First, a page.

Tae Kwon Do
For the past 3 months Miro has been practicing Tae Kwon Do. He goes (almost) every morning, 5 days a week. Usually 2 days a week, his training practice is one on one with the instructor. I have watched my son’s confidence grow as his strength and skill improve. And it’s apparent, with each class, he’s skill is improving and I am so proud of him.
Every class is different. The classes start with stretching and warming up. Some classes they practice sequences.. Other classes they are focused on repetition. All classes utilize the practice of kicking as I’ve discovered this is the foundation of Tae Kwon Do. There are names of each of the steps, usually referred to in Korean. I also love the respect integral within the sport. Before anyone contacts another student or the teacher, they bow. They also bow at each other when they finish. Also, all student must ask permission to enter the practice space. It’s fascinating for me to experience as someone who has zero knowledge of martial arts.
If you must know, I had a difficult time with his desire to learn (and practice) this sport. This is going to sound silly, but I had pings of those mother-like emotions that reminded me he’s growing up. My son is just shy of adolescents at 12 ½, and I’ve certainly empowered him to make his own decisions. But watching my son spar, yikes! PEOPLE ARE HITTING AND KICKING MY BABY! My cries only exist in my head as I begrudgingly let go, little by little. I am grateful no one can read my mind as I sit there, but I’m certain, my face is a little more transparent.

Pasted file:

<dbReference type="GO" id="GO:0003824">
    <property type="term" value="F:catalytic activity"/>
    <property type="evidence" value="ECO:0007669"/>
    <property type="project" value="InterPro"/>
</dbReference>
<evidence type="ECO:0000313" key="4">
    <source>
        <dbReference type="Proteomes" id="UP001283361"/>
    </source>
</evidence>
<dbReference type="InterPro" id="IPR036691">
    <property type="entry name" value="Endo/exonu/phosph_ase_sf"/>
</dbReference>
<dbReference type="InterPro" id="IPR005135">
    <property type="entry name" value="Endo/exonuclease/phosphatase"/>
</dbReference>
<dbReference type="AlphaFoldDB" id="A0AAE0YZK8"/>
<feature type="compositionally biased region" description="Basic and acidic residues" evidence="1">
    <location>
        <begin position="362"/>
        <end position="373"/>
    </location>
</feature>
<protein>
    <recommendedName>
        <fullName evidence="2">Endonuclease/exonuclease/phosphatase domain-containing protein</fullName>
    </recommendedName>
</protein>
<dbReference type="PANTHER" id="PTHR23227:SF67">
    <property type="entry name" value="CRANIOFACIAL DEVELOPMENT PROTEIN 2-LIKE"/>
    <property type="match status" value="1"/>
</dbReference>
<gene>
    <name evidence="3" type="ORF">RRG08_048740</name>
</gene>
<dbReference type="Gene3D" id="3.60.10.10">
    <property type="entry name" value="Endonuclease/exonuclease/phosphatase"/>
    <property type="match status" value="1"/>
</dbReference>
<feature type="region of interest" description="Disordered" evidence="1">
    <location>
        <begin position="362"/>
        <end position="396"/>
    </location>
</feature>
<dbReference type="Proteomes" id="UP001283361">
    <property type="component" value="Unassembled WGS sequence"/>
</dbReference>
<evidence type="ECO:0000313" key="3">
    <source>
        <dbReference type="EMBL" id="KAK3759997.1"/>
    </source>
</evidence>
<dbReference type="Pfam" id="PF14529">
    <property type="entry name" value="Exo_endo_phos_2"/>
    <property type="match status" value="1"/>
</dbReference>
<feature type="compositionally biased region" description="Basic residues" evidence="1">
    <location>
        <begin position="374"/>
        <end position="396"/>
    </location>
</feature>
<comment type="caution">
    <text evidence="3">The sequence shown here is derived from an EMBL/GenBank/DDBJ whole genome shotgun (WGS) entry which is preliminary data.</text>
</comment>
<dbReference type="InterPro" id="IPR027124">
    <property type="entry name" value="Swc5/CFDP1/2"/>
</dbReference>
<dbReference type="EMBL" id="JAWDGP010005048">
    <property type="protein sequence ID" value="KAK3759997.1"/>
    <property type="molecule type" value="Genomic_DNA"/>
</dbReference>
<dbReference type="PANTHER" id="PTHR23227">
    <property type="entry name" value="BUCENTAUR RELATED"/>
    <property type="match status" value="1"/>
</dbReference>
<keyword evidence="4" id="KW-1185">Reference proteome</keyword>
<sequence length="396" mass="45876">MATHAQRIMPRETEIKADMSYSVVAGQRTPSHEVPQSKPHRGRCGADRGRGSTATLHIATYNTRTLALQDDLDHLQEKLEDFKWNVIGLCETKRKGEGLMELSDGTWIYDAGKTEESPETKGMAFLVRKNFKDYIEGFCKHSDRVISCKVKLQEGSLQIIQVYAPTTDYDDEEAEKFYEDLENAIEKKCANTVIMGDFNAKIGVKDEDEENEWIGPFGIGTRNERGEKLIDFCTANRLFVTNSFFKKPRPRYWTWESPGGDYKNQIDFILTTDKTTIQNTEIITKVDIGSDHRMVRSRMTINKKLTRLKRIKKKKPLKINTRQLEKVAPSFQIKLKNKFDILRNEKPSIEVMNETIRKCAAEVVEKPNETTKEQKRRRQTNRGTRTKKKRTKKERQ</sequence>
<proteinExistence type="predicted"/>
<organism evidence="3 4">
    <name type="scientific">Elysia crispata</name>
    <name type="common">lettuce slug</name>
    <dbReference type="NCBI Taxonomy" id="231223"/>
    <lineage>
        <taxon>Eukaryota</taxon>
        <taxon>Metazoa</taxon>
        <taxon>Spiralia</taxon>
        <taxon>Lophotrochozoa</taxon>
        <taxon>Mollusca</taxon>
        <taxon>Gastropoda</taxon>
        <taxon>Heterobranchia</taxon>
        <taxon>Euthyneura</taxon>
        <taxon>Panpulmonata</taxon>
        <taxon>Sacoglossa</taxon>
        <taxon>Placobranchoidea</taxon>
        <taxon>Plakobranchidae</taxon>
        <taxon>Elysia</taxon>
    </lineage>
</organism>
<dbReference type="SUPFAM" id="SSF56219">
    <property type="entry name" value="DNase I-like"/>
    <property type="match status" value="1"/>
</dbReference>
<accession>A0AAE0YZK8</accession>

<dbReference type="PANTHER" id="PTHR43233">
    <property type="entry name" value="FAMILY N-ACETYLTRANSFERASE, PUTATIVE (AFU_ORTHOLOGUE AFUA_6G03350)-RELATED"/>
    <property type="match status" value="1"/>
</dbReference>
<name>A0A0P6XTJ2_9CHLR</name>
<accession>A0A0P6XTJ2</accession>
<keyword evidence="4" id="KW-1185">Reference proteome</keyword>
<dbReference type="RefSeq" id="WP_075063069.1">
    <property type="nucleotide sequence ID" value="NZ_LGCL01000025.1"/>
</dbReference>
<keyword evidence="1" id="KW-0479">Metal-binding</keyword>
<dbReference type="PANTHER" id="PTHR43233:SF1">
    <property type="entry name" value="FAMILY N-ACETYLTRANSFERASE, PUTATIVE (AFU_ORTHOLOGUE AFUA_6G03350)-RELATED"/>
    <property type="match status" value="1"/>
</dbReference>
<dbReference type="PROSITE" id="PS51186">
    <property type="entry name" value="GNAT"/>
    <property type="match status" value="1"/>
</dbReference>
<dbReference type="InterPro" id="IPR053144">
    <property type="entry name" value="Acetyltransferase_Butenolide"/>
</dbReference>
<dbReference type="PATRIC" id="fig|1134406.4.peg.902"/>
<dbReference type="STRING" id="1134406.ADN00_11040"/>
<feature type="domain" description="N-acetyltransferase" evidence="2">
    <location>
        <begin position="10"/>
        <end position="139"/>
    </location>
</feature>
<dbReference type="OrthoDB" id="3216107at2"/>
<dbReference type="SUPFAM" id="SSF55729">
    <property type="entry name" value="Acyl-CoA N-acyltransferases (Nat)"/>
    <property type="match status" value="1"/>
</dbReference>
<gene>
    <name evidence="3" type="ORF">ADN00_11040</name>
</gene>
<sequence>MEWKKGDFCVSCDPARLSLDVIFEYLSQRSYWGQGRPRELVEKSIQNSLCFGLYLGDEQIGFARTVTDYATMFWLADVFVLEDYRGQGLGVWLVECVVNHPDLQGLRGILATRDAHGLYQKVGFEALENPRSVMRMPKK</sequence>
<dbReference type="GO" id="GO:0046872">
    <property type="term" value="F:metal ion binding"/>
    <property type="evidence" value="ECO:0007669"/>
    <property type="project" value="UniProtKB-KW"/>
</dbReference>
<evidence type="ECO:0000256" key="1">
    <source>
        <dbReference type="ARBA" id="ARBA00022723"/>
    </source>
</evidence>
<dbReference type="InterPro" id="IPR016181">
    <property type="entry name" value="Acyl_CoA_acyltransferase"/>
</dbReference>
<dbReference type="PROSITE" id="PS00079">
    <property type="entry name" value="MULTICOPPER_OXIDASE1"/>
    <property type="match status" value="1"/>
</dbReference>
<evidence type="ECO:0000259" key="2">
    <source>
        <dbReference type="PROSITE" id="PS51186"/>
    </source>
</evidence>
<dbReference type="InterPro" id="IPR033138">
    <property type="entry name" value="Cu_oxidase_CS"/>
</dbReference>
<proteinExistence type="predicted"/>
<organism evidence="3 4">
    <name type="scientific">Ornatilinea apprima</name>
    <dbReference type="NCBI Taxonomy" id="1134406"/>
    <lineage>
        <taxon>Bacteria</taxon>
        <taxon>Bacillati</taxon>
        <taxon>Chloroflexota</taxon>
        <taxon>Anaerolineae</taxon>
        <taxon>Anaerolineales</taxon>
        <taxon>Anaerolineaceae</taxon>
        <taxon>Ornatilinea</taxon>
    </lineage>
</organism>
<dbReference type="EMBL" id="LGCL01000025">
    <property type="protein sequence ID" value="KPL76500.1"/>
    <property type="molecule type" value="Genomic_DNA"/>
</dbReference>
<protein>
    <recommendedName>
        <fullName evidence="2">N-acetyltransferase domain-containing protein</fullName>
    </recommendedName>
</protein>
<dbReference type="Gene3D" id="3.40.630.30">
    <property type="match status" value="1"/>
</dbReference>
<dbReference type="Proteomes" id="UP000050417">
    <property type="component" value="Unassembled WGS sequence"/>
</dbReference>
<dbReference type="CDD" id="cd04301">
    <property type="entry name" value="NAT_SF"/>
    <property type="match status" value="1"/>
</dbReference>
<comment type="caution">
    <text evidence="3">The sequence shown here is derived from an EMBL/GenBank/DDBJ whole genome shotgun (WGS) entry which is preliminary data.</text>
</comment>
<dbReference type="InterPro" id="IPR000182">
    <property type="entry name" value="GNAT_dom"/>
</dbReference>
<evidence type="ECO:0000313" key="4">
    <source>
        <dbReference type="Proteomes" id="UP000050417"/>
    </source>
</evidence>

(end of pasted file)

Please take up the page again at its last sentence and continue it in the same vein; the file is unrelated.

During Miro’s last class before our December break, everyone participated in full body sparring. All four students were geared up with body, arm and leg pads. Martin, their wonderful black belt teacher stood close by and coached the spar. All four of the students are beginners, but their age and body weight were all different. I worried because Miro is the smallest, even smaller than the 10 year old boy in his class. But he definitely the most agile and has been practicing about 1 month longer than most of the others. Watching them spar, even with pads on was difficult. They Nothing could have prepared me for that. It was another lesson of letting go. Miro got hit and kicked. Miro kicked and hit. And afterwards they bowed.
When we return to Mancora in January, he will practice for another month. Then he’ll be tested for his yellow belt. I’ll promise to keep you posted! If you are interested in learning more about Martin, Miro’s teacher, you visit his site here.